Meanwhile, his country was in the midst of revolution. Exiled by Lenin’s Bolshevik’s along with many other famous intellectuals of the era, he left Russia — and the grave of his infant son — in 1922, never to return. Robert Slesinki tells these stories and more, giving us an account of the life that formed this remarkable body of theological work. He also offers a deep and penetrating account of the work itself. Slesinki, a Catholic scholar of Eastern Christianity, has already given us a great gift in his 1984 monograph on Pavel Florensky. His study of Bulgakov illuminates the through lines, critically engages the more heterodox claims, and ends with an important inquiry into Bulgakov’s problematic rhetoric around Judaism. For those who want to know how a celebrated economist became an exiled priest and Russia’s most controversial theologian, there is no better guide.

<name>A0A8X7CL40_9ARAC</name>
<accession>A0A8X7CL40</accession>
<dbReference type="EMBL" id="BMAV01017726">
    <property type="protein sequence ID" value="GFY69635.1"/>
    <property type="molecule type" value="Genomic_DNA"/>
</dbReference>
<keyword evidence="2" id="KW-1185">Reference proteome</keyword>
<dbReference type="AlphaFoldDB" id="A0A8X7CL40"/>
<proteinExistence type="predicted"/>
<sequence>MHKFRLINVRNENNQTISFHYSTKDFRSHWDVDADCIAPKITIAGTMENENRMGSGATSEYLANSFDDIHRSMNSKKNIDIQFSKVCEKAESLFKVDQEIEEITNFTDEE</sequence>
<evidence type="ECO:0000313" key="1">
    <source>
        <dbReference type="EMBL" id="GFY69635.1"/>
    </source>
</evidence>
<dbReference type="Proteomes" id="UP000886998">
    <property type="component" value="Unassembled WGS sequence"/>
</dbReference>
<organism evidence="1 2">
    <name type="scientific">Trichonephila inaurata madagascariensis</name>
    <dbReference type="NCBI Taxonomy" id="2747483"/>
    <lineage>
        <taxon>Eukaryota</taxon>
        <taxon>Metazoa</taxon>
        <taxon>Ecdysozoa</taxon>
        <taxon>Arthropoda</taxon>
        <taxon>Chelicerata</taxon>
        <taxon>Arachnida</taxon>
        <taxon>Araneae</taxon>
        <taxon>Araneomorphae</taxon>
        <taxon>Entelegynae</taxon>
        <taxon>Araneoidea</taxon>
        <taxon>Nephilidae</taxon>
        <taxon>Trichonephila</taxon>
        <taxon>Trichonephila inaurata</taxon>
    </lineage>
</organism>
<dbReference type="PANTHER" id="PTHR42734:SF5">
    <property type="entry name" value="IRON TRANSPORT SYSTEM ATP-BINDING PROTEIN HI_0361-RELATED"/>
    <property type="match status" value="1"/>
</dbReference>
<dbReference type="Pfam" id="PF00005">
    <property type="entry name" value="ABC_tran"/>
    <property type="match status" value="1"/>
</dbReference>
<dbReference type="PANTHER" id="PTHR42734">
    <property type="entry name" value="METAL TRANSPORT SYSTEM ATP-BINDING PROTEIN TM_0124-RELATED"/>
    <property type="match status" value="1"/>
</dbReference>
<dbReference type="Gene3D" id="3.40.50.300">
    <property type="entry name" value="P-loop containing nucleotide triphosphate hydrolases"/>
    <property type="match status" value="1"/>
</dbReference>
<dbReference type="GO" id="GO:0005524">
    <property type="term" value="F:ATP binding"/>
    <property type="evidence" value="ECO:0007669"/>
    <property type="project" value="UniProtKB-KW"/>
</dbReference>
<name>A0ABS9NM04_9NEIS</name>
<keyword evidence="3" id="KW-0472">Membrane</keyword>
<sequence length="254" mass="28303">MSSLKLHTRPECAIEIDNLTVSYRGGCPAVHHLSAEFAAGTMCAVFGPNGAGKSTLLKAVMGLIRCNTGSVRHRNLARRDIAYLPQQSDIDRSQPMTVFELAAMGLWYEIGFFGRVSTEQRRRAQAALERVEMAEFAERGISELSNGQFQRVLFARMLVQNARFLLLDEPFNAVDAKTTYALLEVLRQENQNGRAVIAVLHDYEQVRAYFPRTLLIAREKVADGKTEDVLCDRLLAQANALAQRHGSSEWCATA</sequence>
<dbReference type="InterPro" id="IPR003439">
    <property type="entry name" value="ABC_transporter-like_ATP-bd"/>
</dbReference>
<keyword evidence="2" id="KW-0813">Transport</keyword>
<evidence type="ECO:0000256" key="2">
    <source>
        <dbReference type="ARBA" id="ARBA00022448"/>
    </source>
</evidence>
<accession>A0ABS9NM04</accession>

In fact, Bulgakov’s conversion to Christianity and then to the priesthood seems to me, at all points, to be a deepening and re-rooting rather than a rejecting. The newly translated collection, The Sophiology of Death, demonstrates this in essays that cover his entire lifetime. From a chapter of his early book Two Cities, in which he first began to formulate his critique of atheistic Marxism, to the concluding paragraphs of his very intimate and personal requests for his own funeral, this brilliantly gathered and translated collection walks a path of theological humanism focused on the question of death itself.